‘Delirium’ Explores Dylan Mars’ Struggle With Mental Illness & Gender Identity

Dylan Mars’ underground synth-pop hit ‘Mia’ has recently made waves in the club and gay scenes in New York City. Their follow up is a deeply personal but dance-able disco song entitled ‘Delirium’. The video is a combination of a live television performance with guitarist Matt Ellin and dreamlike visuals they created with several other performers, manifesting the song’s visual element of ‘Delirium’ itself. Both a nostalgic nod to the 80s and a contemporary look at queer culture, Delirium is a unique follow up to Mia, which recently charted on The Deli’s Top 100. Check out the video for ‘Delirium’ below.

Dylan Mars is also a film director, having directed six feature fantasy films, and is currently in production on their seventh. They wrote a children’s book about being non-binary that was nominated for the B’Nai Bris Diverse Minds Award, and is currently starring in and creating music for a new film from Lloyd Kaufman, the director of the Toxic Avenger, entitled “Shakespeare’s Sh*tstorm”.

What influences your sound as an artist?

My sound, especially for this song, was most influenced by Vince Clarke, (of Yazoo, Erasure, and Depeche Mode,) Stock Aitken Waterman, Giorgio Moroder, and Italo Disco acts like Silent Circle and My Mine!

Your latest video ‘Delirium’ is a mash-up of 80’s culture, as well as an ode to the queer world. What influenced the aesthetic for the video?

I wanted the video to look like a television performance from the 1980’s on a European television show, so I actually performed on a television show called The Special Without Brett Davis, got permission to use the footage from the performance, and then augmented the footage with additional images I took of myself and friends in a studio.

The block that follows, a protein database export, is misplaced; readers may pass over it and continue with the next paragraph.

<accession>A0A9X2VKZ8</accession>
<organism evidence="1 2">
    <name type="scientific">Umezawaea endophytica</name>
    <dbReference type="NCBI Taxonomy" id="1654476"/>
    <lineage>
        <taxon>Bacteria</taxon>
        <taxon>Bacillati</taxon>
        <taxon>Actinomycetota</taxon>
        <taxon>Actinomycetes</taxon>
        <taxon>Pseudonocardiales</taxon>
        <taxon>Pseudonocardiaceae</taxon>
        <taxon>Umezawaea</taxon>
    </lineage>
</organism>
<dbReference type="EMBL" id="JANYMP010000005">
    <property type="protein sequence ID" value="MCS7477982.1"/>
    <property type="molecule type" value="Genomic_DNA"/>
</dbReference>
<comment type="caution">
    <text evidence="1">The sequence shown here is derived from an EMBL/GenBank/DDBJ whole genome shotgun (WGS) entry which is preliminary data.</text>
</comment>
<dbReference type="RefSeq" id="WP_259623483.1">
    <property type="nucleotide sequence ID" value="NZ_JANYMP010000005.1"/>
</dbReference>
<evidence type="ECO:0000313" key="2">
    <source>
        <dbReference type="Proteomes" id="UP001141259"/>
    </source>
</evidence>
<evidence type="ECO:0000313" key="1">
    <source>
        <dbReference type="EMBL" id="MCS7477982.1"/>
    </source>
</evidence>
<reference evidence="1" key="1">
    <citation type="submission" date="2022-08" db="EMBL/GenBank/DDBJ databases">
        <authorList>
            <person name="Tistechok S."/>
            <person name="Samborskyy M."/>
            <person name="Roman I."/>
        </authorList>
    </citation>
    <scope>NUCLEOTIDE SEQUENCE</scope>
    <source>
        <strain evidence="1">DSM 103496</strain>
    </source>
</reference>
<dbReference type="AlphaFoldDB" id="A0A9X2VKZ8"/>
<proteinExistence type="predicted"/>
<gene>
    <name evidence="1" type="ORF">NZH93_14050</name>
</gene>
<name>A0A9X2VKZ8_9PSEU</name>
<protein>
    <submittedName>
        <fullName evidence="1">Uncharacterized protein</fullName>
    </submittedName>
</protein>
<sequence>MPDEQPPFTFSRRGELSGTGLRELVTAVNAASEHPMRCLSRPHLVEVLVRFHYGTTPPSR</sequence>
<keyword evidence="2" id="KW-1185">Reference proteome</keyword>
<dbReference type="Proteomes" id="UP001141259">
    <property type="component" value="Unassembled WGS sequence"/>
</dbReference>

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When was the last time you felt like you were in a moment of delirium?

I’d like to be honest and disclose that I deal with mental illness often. In my late teens I was diagnosed with PTSD, anxiety, and depression. I was hospitalized the month after this performance and am currently on medication to suppress symptoms of OCD and the severe panic attacks I was having. I experience a delirium so to speak whenever I dissociate, which is often. I am usually able to still function when disassociating, but nothing feels real. That isn’t a beautiful kind of delirium, it’s scary to me. However, I do think there is liberation to being outside of your own body and letting another you take control when you simply cannot handle it anymore. My song is about the delirium I felt from this dissociation as a teenager, having just come out as trans and struggling with mental illness. I am doing much better, especially as I write this. 

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Can you tell us more about the children’s book that you have written about being non-binary?

I wrote a children’s book a few years ago called Sid Doesn’t Feel Like a Boy or a Girl, which is the first children’s book for early education about being non-binary. It’s about a little kid named Sid, who discovers they are non-binary but doesn’t have the right words to describe it. The book was nominated for the B’Nai Bris Diverse Minds Award, and while it is available on Amazon and Barnes and Nobles online, it is also available as a free resource for anyone who wants to print it out – nonbinarybook.blogspot.com 

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Who would you love to collaborate with as an artist?

I’ve directed several feature films in addition to my music and someone I’ve always been dying to work with is Guy Maddin! He is one of my favorite filmmakers of all time; I think his movies are so beautiful. His movie ‘Careful!’ is one of my most favorite films! As a musician, I’ve always dreamed of collaborating with Sparks, which is my favorite band, Vince Clarke, or Giorgio Moroder! Thanks so much for the lovely questions!

Check out Dylan’s adventures on Instagram @dylanmarsgreenberg

Photographer: Bella Moon @moonmedianyc

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